In one example of steps 518-524, apparatus 100 (FIG. 6) monitors changes in motor load during patient respiratory cycles. Memory 138 for example includes a range of load values associated with inspiration and a range of load values associated with expiration, determined during calibration (see, e.g., FIGS. 7-9). As patient 102 exhales, load requirements on motor 110 may decrease. Decision processor 124 registers the decrease in load and signals pressure controller 136 to decrease motor speed accordingly, to deliver decreasing pressure to patient interface 104. As patient 102 inhales, load sensor 128 senses a motor load associated (e.g., in memory 138) with inspiration and decision circuitry signals pressure controller 136 to increase motor speed until the pressure at interface 104 reaches the prescribed CPAP. Conversely, as inhalation ends, load sensor 128 registers a load value associated with the end of inspiration and an expiratory unloading factor is applied to decrease motor speed and accordingly decrease pressure at patient interface 104.

FIG. 11 is a graphical representation 600 of pressure waveforms for CPAP with expiratory unloading as a percentage of prescribed CPAP. Inspiratory pressure is stabilized by compensating for increased motor load by increasing motor speed during the inspiratory phase. During expiration, pressure is decreased by an expiratory unloading factor, x, in relation to the change in motor loading. A fixed maximum expiratory unloading pressure PEUT max may be determined by:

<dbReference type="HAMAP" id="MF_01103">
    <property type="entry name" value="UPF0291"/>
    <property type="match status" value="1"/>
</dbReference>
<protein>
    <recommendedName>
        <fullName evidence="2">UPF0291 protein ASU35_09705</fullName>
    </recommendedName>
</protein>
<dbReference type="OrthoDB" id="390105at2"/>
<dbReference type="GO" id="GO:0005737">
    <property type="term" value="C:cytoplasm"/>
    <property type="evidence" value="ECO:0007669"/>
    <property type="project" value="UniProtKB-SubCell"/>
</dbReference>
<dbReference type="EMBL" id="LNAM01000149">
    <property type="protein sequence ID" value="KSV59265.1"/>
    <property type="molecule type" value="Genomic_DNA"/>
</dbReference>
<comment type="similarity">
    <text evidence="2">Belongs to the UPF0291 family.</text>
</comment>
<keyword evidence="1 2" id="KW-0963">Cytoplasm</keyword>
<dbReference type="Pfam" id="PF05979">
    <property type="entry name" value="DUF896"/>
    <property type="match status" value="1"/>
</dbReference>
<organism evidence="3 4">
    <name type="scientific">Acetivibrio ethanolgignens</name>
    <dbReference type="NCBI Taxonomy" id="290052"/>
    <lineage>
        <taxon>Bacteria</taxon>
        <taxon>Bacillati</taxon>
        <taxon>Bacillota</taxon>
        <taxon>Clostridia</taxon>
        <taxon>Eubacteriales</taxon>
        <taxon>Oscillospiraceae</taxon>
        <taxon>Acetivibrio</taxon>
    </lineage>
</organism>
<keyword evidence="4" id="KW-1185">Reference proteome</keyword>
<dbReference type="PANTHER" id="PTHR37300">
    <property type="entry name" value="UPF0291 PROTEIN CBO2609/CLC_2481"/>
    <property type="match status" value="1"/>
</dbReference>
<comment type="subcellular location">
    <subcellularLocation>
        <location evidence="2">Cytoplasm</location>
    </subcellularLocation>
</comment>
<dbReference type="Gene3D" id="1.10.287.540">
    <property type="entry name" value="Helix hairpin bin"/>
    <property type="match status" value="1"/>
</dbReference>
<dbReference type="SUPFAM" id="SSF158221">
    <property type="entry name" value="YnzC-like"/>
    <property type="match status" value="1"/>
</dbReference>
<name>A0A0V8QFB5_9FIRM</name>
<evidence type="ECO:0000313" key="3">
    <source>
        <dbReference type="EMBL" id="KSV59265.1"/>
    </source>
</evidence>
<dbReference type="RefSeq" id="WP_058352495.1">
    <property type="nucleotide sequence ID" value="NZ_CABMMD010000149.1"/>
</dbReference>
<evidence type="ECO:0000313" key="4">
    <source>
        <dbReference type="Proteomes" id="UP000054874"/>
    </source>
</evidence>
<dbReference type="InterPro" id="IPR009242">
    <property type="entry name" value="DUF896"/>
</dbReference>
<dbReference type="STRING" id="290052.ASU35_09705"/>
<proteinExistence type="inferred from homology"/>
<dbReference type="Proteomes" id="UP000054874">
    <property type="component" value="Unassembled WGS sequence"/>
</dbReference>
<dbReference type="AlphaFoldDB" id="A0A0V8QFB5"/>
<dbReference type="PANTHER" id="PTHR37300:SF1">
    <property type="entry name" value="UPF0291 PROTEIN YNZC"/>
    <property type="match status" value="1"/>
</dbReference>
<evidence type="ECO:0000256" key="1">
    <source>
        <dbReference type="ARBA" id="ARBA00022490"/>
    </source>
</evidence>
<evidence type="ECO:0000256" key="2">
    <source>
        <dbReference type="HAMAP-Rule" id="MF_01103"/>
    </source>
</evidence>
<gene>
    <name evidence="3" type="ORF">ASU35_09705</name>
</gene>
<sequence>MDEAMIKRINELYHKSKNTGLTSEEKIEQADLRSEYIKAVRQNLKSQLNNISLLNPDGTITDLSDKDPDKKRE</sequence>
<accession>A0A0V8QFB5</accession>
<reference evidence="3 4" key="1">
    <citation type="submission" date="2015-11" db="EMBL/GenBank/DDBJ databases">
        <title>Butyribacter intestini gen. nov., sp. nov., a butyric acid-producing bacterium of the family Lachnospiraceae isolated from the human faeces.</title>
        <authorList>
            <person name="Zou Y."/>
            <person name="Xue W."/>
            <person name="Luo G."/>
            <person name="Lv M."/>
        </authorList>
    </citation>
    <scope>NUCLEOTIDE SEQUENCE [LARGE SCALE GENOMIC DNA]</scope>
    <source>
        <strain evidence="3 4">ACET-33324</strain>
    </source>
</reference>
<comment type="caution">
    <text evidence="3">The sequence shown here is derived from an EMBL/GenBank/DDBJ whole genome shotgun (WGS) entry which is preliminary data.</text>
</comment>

P EUT max=(1−x)*P CPAP  Eq. 1,
where x is a percentage of applied CPAP level, PCPAP. FIG. 11 shows waveforms 602, 604 and 606, corresponding to respective x values of 10%, 30% and 40% of PCPAP. PEUT max may be a pre-determined number, for example, 3 cm H2O below the CPAP

The fixed maximum expiratory unloading pressure, PEUT max, e.g., 10% of the applied CPAP, is attained at the beginning of an expiratory phase and gradually ramped back to the CPAP for the start of an inspiratory phase. In one embodiment, the expiratory unloading pressure is maintained for a period of time equal to about 30% of the average expiratory time of the four preceding expiratory cycles before pressure ramping begins. The pressure rises to PCPAP immediately every time an inspiration phase is detected. The maximum unloading pressure may be input in the form of an expiratory unloading factor, such as a percentage of the desired inspiratory pressure, to expiratory pressure control 124. Processor 124 may use programmed parameters such as motor load (e.g., FIG. 9, steps 402-406) and timing of respiratory cycles (FIG. 10, step 510) to direct pressure controller 136 to regulate the speed of motor 110.